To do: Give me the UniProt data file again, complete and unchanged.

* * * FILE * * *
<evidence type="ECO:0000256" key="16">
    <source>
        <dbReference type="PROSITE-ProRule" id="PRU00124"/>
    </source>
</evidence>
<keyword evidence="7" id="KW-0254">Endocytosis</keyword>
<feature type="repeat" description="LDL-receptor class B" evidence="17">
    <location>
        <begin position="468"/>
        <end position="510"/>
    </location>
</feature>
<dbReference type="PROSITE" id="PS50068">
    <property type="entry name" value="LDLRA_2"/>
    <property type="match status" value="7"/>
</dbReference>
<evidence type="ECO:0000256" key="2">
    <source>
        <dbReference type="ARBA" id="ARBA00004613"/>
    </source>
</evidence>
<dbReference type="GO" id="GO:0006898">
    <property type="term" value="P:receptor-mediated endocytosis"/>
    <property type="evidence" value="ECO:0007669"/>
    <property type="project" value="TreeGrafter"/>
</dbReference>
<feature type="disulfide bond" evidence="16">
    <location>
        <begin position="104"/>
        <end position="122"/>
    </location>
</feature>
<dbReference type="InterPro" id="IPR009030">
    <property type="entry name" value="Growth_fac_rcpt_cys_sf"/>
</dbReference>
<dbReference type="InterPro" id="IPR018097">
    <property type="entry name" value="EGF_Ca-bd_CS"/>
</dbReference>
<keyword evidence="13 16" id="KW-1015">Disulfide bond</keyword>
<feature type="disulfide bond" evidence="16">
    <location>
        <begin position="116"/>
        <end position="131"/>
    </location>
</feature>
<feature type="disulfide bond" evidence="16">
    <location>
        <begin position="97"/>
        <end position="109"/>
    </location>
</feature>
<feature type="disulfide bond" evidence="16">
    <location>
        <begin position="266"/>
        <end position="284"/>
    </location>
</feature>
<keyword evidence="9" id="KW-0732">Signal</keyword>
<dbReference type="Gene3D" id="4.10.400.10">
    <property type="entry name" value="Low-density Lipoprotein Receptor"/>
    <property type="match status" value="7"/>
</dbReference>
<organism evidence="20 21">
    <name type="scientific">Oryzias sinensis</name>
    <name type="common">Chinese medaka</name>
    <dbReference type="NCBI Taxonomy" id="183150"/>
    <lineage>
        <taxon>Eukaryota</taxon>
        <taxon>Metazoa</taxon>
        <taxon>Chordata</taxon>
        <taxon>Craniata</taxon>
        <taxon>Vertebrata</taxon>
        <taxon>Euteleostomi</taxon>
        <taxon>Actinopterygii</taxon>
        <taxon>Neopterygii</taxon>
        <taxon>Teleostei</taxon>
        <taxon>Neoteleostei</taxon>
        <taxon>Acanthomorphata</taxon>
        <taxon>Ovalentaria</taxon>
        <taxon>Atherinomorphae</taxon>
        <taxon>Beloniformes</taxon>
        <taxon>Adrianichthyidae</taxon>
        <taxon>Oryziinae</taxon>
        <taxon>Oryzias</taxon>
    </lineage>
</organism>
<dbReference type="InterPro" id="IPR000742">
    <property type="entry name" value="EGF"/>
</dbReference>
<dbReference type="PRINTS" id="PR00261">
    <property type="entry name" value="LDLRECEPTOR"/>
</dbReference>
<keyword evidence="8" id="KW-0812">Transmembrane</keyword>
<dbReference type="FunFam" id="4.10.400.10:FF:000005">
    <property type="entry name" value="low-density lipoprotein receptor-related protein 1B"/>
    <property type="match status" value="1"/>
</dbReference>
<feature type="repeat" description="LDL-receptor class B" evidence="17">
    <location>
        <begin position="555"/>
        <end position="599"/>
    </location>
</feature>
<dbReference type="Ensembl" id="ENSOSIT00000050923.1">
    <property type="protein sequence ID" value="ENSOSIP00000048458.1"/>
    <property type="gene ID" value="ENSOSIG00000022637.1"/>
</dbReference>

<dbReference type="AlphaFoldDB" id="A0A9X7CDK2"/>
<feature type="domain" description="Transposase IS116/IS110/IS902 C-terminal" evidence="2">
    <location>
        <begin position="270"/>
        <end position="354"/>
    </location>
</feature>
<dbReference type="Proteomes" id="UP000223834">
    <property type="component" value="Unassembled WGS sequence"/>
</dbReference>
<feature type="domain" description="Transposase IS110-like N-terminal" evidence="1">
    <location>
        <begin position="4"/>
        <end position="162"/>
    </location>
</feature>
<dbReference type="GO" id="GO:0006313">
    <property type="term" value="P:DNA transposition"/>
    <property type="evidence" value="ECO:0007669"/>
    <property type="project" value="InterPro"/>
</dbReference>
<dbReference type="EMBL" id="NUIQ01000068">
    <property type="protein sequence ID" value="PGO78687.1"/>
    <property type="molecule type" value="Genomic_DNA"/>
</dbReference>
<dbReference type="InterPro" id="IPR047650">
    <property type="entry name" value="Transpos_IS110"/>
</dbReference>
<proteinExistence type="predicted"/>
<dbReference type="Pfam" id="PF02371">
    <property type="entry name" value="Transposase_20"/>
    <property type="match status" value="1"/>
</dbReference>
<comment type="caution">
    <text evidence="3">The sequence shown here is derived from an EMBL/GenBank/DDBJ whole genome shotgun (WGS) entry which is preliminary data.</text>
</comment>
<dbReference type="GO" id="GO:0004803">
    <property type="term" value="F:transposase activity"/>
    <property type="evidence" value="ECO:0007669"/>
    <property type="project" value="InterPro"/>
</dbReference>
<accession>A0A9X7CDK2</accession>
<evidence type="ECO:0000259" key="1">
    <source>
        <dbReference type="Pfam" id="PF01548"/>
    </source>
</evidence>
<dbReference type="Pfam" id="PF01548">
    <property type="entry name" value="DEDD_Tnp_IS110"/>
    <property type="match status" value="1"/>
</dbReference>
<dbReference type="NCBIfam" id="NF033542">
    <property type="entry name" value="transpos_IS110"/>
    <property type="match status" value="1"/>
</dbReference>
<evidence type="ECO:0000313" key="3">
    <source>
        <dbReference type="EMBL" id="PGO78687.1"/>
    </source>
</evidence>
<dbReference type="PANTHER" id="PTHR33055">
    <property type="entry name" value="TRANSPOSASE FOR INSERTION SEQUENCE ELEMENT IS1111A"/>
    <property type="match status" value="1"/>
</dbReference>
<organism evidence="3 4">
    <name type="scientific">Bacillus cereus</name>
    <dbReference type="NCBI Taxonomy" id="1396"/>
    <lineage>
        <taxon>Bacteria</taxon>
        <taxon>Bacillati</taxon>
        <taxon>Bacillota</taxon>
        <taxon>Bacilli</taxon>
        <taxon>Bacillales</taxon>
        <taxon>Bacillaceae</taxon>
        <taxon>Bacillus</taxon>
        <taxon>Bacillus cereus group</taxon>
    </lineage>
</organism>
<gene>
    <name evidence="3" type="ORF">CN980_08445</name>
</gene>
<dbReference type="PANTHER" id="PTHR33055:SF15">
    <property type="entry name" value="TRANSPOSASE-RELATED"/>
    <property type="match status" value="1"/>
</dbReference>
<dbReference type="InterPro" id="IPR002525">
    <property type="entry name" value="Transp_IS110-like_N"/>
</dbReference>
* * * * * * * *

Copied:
<evidence type="ECO:0000256" key="16">
    <source>
        <dbReference type="PROSITE-ProRule" id="PRU00124"/>
    </source>
</evidence>
<keyword evidence="7" id="KW-0254">Endocytosis</keyword>
<feature type="repeat" description="LDL-receptor class B" evidence="17">
    <location>
        <begin position="468"/>
        <end position="510"/>
    </location>
</feature>
<dbReference type="PROSITE" id="PS50068">
    <property type="entry name" value="LDLRA_2"/>
    <property type="match status" value="7"/>
</dbReference>
<evidence type="ECO:0000256" key="2">
    <source>
        <dbReference type="ARBA" id="ARBA00004613"/>
    </source>
</evidence>
<dbReference type="GO" id="GO:0006898">
    <property type="term" value="P:receptor-mediated endocytosis"/>
    <property type="evidence" value="ECO:0007669"/>
    <property type="project" value="TreeGrafter"/>
</dbReference>
<feature type="disulfide bond" evidence="16">
    <location>
        <begin position="104"/>
        <end position="122"/>
    </location>
</feature>
<dbReference type="InterPro" id="IPR009030">
    <property type="entry name" value="Growth_fac_rcpt_cys_sf"/>
</dbReference>
<dbReference type="InterPro" id="IPR018097">
    <property type="entry name" value="EGF_Ca-bd_CS"/>
</dbReference>
<keyword evidence="13 16" id="KW-1015">Disulfide bond</keyword>
<feature type="disulfide bond" evidence="16">
    <location>
        <begin position="116"/>
        <end position="131"/>
    </location>
</feature>
<feature type="disulfide bond" evidence="16">
    <location>
        <begin position="97"/>
        <end position="109"/>
    </location>
</feature>
<feature type="disulfide bond" evidence="16">
    <location>
        <begin position="266"/>
        <end position="284"/>
    </location>
</feature>
<keyword evidence="9" id="KW-0732">Signal</keyword>
<dbReference type="Gene3D" id="4.10.400.10">
    <property type="entry name" value="Low-density Lipoprotein Receptor"/>
    <property type="match status" value="7"/>
</dbReference>
<organism evidence="20 21">
    <name type="scientific">Oryzias sinensis</name>
    <name type="common">Chinese medaka</name>
    <dbReference type="NCBI Taxonomy" id="183150"/>
    <lineage>
        <taxon>Eukaryota</taxon>
        <taxon>Metazoa</taxon>
        <taxon>Chordata</taxon>
        <taxon>Craniata</taxon>
        <taxon>Vertebrata</taxon>
        <taxon>Euteleostomi</taxon>
        <taxon>Actinopterygii</taxon>
        <taxon>Neopterygii</taxon>
        <taxon>Teleostei</taxon>
        <taxon>Neoteleostei</taxon>
        <taxon>Acanthomorphata</taxon>
        <taxon>Ovalentaria</taxon>
        <taxon>Atherinomorphae</taxon>
        <taxon>Beloniformes</taxon>
        <taxon>Adrianichthyidae</taxon>
        <taxon>Oryziinae</taxon>
        <taxon>Oryzias</taxon>
    </lineage>
</organism>
<dbReference type="InterPro" id="IPR000742">
    <property type="entry name" value="EGF"/>
</dbReference>
<dbReference type="PRINTS" id="PR00261">
    <property type="entry name" value="LDLRECEPTOR"/>
</dbReference>
<keyword evidence="8" id="KW-0812">Transmembrane</keyword>
<dbReference type="FunFam" id="4.10.400.10:FF:000005">
    <property type="entry name" value="low-density lipoprotein receptor-related protein 1B"/>
    <property type="match status" value="1"/>
</dbReference>
<feature type="repeat" description="LDL-receptor class B" evidence="17">
    <location>
        <begin position="555"/>
        <end position="599"/>
    </location>
</feature>
<dbReference type="Ensembl" id="ENSOSIT00000050923.1">
    <property type="protein sequence ID" value="ENSOSIP00000048458.1"/>
    <property type="gene ID" value="ENSOSIG00000022637.1"/>
</dbReference>

<dbReference type="AlphaFoldDB" id="A0A9X7CDK2"/>
<feature type="domain" description="Transposase IS116/IS110/IS902 C-terminal" evidence="2">
    <location>
        <begin position="270"/>
        <end position="354"/>
    </location>
</feature>
<dbReference type="Proteomes" id="UP000223834">
    <property type="component" value="Unassembled WGS sequence"/>
</dbReference>
<feature type="domain" description="Transposase IS110-like N-terminal" evidence="1">
    <location>
        <begin position="4"/>
        <end position="162"/>
    </location>
</feature>
<dbReference type="GO" id="GO:0006313">
    <property type="term" value="P:DNA transposition"/>
    <property type="evidence" value="ECO:0007669"/>
    <property type="project" value="InterPro"/>
</dbReference>
<dbReference type="EMBL" id="NUIQ01000068">
    <property type="protein sequence ID" value="PGO78687.1"/>
    <property type="molecule type" value="Genomic_DNA"/>
</dbReference>
<dbReference type="InterPro" id="IPR047650">
    <property type="entry name" value="Transpos_IS110"/>
</dbReference>
<proteinExistence type="predicted"/>
<dbReference type="Pfam" id="PF02371">
    <property type="entry name" value="Transposase_20"/>
    <property type="match status" value="1"/>
</dbReference>
<comment type="caution">
    <text evidence="3">The sequence shown here is derived from an EMBL/GenBank/DDBJ whole genome shotgun (WGS) entry which is preliminary data.</text>
</comment>
<dbReference type="GO" id="GO:0004803">
    <property type="term" value="F:transposase activity"/>
    <property type="evidence" value="ECO:0007669"/>
    <property type="project" value="InterPro"/>
</dbReference>
<accession>A0A9X7CDK2</accession>
<evidence type="ECO:0000259" key="1">
    <source>
        <dbReference type="Pfam" id="PF01548"/>
    </source>
</evidence>
<dbReference type="Pfam" id="PF01548">
    <property type="entry name" value="DEDD_Tnp_IS110"/>
    <property type="match status" value="1"/>
</dbReference>
<dbReference type="NCBIfam" id="NF033542">
    <property type="entry name" value="transpos_IS110"/>
    <property type="match status" value="1"/>
</dbReference>
<evidence type="ECO:0000313" key="3">
    <source>
        <dbReference type="EMBL" id="PGO78687.1"/>
    </source>
</evidence>
<dbReference type="PANTHER" id="PTHR33055">
    <property type="entry name" value="TRANSPOSASE FOR INSERTION SEQUENCE ELEMENT IS1111A"/>
    <property type="match status" value="1"/>
</dbReference>
<organism evidence="3 4">
    <name type="scientific">Bacillus cereus</name>
    <dbReference type="NCBI Taxonomy" id="1396"/>
    <lineage>
        <taxon>Bacteria</taxon>
        <taxon>Bacillati</taxon>
        <taxon>Bacillota</taxon>
        <taxon>Bacilli</taxon>
        <taxon>Bacillales</taxon>
        <taxon>Bacillaceae</taxon>
        <taxon>Bacillus</taxon>
        <taxon>Bacillus cereus group</taxon>
    </lineage>
</organism>
<gene>
    <name evidence="3" type="ORF">CN980_08445</name>
</gene>
<dbReference type="PANTHER" id="PTHR33055:SF15">
    <property type="entry name" value="TRANSPOSASE-RELATED"/>
    <property type="match status" value="1"/>
</dbReference>
<dbReference type="InterPro" id="IPR002525">
    <property type="entry name" value="Transp_IS110-like_N"/>
</dbReference>